Home Health & Hospice

Homecare Aptitude Test: Physician Orders

Homecare Insider, March 8, 2010

Determine whether the following statements about physician orders are true or false.
a. If state regulations and licensure acts permit nurse practitioners to prescribe and treat patients, they can issue and sign orders for patients in a Medicare-certified homecare agency.
b. An order issued by a nurse practitioner will be valid if a physician co-signs it.
c. As of January 1, 2010, a physician must write a paragraph on the certification and recertification plan of care that provides clinical justification for management and evaluation of a care plan.
d. A physician’s order is necessary to screen the patient for depression using the standardized scale incorporated into OASIS-C.

Scroll down for the answers.

 

 

 

 

 

 

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Answers to the Homecare Aptitude Test  

Here are the answers to the questions about physician orders.  

a. False.  Even though several states have given prescriptive rights to nurse practitioners, that right does not carry over into home health care.  Medicare statutes for payment and certification say only a physician can issue and sign orders for home health care patients receiving services in a Medicare-certified agency.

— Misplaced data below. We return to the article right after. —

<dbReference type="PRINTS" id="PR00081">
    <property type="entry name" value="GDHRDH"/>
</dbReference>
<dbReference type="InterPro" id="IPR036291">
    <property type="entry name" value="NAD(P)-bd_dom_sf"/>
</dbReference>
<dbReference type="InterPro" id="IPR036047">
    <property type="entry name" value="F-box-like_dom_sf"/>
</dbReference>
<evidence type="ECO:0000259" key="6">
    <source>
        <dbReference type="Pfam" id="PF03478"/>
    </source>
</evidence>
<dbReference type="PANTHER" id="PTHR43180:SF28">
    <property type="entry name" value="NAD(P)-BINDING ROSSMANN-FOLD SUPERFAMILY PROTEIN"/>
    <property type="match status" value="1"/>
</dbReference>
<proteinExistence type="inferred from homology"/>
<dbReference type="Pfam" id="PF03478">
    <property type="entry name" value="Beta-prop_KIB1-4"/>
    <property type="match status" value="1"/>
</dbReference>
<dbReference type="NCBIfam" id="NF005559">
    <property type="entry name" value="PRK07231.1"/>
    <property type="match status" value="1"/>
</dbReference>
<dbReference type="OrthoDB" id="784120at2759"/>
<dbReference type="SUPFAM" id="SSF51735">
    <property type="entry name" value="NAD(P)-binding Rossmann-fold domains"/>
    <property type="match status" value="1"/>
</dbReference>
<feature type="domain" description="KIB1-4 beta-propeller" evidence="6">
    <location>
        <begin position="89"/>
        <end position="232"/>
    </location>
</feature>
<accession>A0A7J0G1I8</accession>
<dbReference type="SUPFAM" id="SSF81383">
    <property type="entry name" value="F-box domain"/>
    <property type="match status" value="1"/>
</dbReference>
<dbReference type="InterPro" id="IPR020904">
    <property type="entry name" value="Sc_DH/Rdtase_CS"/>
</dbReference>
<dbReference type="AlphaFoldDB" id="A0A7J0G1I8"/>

b. False.  There is no rule validating a nurse practitioner’s order if it is co-signed by a physician.  Two signatures on a legal document imply that one person is either reviewing or co-signing for the other person.  The nurse practitioner can neither review nor co-sign a physician’s order.  Consequently, anyone reviewing this order would assume that the physician is reviewing or co-signing the nurse’s order.  And that could lead to denials.
It is acceptable for a nurse practitioner to communicate to the homecare agency an order generated by the physician.  She or he is communicating on behalf of the physician.  However, it must be clear that the order is from the physician and eventually countersigned by him or her.
A relevant postscript:  A Beacon Institute member recently reported the denial of several claims because a nurse practitioner signed the orders.
c. True.  The final rule to update the payment rate in the Prospective Payment System for 2010 requires a physician to write a narrative statement about the patient’s clinical needs to justify management and evaluation of a care plan.
d. False.  The Patient Health Questionnaire 2 (PHQ-2) is considered a patient-administered screen.  A clinician can administer this screen as part of the comprehensive assessment without obtaining a physician’s order.

Physician certification of orders is one item in the “Threat Matrix,” on the agenda for the Mastering Medicare in 2010 seminar.  If you plan to attend the Las Vegas seminar on April 12-13, know that special rate for hotel rooms at the Flamingo Las Vegas expires on March 19.  For more details, click on — http://www.beaconhealth.org/item--2010-Mastering-Medicare-Seminar-Las-Vegas-NV:-April-12-13--MMS_041210.html.